The prelude to the ramp was the 1989 decision, under Republican Gov. James Thompson, to allow for compounding 3 percent cost-of-living increase for retirees. Since the ramp, other horrible decisions made by lawmakers just exacerbated the problem. Republican Gov. George Ryan and Democratic House Speaker Michael Madigan in 2002 offered early retirement programs to those as young as 50; Crain’s Chicago Business reported it will “cost the pension systems at least four times more than originally billed and won’t be paid off until after 2045.” Under Democratic Gov. Rod Blagojevich, lawmakers decided to take “pension holidays” in fiscal years 2006 and 2007 where they skipped the state’s mandated contributions.

“Fixing” the state’s pension problems has been discussed for years, and yet few substantive solutions have been enacted. Most attempts to improve the situation have focused on changing benefits for state workers. Those hired after Jan. 1, 2011, for instance, are in what’s called the Tier 2 system, which provides less-generous benefits. But those gains won’t be realized for decades. There are measures pending now in the Statehouse that propose changing benefits for existing employees by giving them options to choose from.


Those may be unfruitful paths to tread. The state’s constitution says retirement benefits for state employees cannot be “diminished or impaired,” and the courts have been almost universal in agreeing former and current employees’ benefits can’t be touched. Short of a constitutional amendment, anything that challenges that is just going to be a waste of taxpayer money, as the state loses the inevitable lawsuit.

Lawmakers should instead refinance the “pension ramp” to make its payments more realistic. The Center for Tax and Budget Accountability suggests changing to annual payments that are level, like a fixed-rate mortgage. The payments would be predictable and more reasonable, allowing lawmakers to plan accordingly when doling out money during the annual budget (if the state ever has one again, that is).

The trade-off would be forfeiting having the pension systems 90 percent funded by 2045; the CTBA estimates it would be closer to 72 percent by 2045. But that’s a huge improvement over the roughly 40 percent level the state’s at now. Of course, it will work only if lawmakers stick to the plan and don’t resurrect the gimmicks of the past.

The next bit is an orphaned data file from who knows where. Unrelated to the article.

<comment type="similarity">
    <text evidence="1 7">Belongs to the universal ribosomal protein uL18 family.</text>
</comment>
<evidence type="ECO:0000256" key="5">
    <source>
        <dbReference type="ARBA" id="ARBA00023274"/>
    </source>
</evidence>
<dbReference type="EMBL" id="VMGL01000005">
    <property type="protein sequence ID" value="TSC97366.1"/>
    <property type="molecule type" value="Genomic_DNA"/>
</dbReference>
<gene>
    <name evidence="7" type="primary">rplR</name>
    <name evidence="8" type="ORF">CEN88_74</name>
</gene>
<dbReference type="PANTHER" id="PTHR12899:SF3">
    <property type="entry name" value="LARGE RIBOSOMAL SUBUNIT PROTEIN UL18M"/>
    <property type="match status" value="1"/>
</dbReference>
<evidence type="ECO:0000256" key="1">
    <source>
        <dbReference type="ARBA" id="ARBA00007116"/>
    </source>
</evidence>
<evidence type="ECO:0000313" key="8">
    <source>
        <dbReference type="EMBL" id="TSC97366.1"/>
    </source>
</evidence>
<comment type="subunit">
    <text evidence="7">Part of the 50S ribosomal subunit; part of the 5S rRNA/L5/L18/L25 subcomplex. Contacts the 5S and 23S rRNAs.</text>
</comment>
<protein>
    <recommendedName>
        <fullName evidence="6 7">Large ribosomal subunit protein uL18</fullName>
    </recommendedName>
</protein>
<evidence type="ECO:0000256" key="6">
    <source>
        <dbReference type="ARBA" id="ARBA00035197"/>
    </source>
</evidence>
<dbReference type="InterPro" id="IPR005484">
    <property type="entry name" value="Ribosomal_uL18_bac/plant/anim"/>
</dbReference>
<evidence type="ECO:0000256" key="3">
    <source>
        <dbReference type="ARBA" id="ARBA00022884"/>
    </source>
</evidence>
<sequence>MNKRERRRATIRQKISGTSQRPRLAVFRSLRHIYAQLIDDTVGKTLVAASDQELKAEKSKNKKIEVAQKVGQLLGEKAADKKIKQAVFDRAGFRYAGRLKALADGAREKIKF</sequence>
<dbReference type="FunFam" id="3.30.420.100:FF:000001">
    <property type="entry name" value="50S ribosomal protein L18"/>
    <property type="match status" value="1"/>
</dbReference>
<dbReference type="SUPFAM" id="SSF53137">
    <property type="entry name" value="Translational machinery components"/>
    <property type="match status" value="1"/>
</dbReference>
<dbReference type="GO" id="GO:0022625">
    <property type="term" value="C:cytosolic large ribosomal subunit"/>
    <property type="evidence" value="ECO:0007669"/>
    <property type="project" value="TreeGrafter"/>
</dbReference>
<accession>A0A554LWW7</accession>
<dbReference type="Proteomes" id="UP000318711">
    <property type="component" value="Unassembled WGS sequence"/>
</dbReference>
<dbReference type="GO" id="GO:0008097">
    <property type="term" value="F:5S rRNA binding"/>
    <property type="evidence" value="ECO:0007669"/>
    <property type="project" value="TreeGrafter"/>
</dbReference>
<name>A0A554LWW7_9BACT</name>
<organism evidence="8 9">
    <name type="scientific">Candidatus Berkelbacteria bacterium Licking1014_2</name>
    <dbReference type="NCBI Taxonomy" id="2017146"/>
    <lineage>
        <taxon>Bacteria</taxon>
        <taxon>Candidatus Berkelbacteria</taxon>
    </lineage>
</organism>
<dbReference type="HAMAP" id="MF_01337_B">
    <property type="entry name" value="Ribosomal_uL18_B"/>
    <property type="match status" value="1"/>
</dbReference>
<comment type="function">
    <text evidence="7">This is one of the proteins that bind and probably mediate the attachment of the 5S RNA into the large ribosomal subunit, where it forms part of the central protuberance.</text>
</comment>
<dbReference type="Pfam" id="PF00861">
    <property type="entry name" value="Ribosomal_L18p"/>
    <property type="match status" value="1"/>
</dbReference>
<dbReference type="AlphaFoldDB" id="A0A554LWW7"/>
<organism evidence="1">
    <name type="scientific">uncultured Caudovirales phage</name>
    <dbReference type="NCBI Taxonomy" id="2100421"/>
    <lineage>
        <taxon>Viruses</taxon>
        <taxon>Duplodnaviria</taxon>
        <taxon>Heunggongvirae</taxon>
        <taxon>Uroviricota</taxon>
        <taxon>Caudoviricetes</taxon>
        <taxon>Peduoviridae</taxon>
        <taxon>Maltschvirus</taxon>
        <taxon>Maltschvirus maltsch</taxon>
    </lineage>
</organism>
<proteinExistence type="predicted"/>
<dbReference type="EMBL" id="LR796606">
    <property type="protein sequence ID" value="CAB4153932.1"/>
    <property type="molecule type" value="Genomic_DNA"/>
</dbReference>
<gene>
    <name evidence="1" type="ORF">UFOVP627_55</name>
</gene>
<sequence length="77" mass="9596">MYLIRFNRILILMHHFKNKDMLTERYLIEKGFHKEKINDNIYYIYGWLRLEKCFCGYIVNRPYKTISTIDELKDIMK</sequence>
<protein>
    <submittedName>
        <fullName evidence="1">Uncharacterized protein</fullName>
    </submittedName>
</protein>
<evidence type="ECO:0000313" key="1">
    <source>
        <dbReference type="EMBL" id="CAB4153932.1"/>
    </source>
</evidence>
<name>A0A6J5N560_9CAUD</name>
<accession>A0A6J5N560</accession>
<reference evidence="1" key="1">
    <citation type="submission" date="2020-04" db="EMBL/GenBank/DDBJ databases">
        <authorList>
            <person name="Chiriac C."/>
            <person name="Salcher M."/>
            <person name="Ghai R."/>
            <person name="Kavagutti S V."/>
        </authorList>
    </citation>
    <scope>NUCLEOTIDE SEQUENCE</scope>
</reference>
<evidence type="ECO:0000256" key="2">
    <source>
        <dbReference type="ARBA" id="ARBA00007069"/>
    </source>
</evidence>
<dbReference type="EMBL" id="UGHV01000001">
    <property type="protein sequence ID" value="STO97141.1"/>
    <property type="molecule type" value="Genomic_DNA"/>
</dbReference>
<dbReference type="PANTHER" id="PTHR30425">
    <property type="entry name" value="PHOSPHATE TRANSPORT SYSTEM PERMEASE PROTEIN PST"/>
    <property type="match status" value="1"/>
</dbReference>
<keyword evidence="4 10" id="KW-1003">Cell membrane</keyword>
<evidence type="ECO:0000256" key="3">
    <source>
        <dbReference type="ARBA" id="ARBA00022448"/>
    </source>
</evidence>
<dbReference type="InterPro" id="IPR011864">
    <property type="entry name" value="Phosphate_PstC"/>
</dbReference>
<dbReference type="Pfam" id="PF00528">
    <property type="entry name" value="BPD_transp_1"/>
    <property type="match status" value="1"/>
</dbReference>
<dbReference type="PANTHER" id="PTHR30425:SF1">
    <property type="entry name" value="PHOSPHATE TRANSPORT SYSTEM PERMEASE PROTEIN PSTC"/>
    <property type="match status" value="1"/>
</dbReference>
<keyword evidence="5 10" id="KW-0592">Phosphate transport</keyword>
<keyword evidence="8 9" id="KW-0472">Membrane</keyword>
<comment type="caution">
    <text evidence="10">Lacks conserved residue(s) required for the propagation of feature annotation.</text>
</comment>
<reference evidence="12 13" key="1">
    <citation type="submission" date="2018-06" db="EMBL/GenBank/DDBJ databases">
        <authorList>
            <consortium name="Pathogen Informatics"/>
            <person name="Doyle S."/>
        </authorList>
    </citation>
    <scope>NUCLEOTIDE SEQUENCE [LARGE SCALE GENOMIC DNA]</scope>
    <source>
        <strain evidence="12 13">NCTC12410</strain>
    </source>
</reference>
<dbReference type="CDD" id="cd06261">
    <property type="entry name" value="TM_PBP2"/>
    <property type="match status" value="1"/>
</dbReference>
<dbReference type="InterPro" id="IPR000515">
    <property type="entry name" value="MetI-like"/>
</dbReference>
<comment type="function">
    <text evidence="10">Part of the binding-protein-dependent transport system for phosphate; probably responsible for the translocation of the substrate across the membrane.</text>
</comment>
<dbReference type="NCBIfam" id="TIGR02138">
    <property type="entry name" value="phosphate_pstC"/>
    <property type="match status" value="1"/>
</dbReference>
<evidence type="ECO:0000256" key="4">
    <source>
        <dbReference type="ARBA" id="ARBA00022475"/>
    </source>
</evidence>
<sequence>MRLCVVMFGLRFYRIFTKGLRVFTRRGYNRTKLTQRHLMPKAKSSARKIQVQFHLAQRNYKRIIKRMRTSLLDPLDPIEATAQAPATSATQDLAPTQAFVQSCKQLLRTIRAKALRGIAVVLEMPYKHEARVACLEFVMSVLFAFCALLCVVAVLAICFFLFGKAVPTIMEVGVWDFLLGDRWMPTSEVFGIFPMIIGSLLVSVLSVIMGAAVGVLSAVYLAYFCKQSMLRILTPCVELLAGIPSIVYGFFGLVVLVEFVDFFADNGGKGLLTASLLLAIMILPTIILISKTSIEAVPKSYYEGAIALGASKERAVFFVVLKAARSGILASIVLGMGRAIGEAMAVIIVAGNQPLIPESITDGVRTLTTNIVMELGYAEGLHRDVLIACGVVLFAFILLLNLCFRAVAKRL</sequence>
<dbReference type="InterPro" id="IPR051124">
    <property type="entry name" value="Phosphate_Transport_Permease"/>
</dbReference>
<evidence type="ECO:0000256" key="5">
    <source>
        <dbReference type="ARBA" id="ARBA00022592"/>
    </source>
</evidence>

If lawmakers are dead-set on trying to change benefits for state employees, they should offer a self-managed plan similar to a 401(k) to future hires, a choice already offered to state university employees.They also should offer that to current employees: As long as it’s an option for current staff, and not required, it should meet the constitutional requirement. This would provide greater control of the account to the employee, with the added bonus of receiving the state’s contribution now, instead of waiting decades to see if Illinois will make good on its promise.

Another necessary step is to have local school districts pay their own pension costs, instead of the state. Some school districts have offered what arguably could be described as overly generous pensions, because it’s easy to spend someone else’s money. School boards might tighten the purse strings if they knew they would have to pay for pensions. This also would free up considerable dollars (the conservative-leaning Illinois Policy Institute estimates it at $1 billion) for the state to pay more of the share of K-12 education, which will be discussed more in Friday’s editorial.

The political will needed to make these reforms hasn’t been there in the past. Lawmakers need to find the courage now while it’s still possible to escape from the fiscal nightmare, or condemn Illinois into a type of paralysis from which there is no awakening.


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Old 05-20-2017, 09:48 PM
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NEW YORK
CRIMINAL OFFICIALS

http://www.newyorkupstate.com/news/2...e_pension.html

Quote:
Springport town clerk accused of padding her hours to boost state pension

Springport, N.Y. --Springport Town Clerk Deborah Waldron was arrested Friday for trespassing on a town computer to boost her state retirement benefits, the New York State Comptroller's Office said.

Waldron, 62, worked for the town for 25 years. The town clerk is an elected position.

She is accused of using another person's information to log into a town computer and enter the state retirement system. Once there, authorities allege Waldron, entered full-time work credits for herself, while working in a part-time capacity at her position as town clerk.


Waldron was charged with two counts of felony first-degree offering a false instrument for filing, misdemeanor official misconduct and felony computer trespass. She pleaded not guilty in the Aurelius Town Court Friday and was released on her own recognizance. She is due back in court on June 28.

.....
Waldron's actions were uncovered during the state comptroller's review of Springport's monthly retirement reports. The office re-calculated her actual hours and benefits and prevented Waldron from receiving money to which she was not entitled, the office said.

"This town clerk marred a 25-year career as a public servant by allegedly trying to pad her hours," Comptroller Thomas DiNapoli said. "Hopefully, her arrest will deter others from such corruption. My office works to safeguard the pension fund and thwart those who try to defraud the system."

Since taking office in 2007, DiNapoli's investigation of retirement frauds has led to 24 arrests and the recovery of nearly $3 million in retirement funds, the comptroller's office said.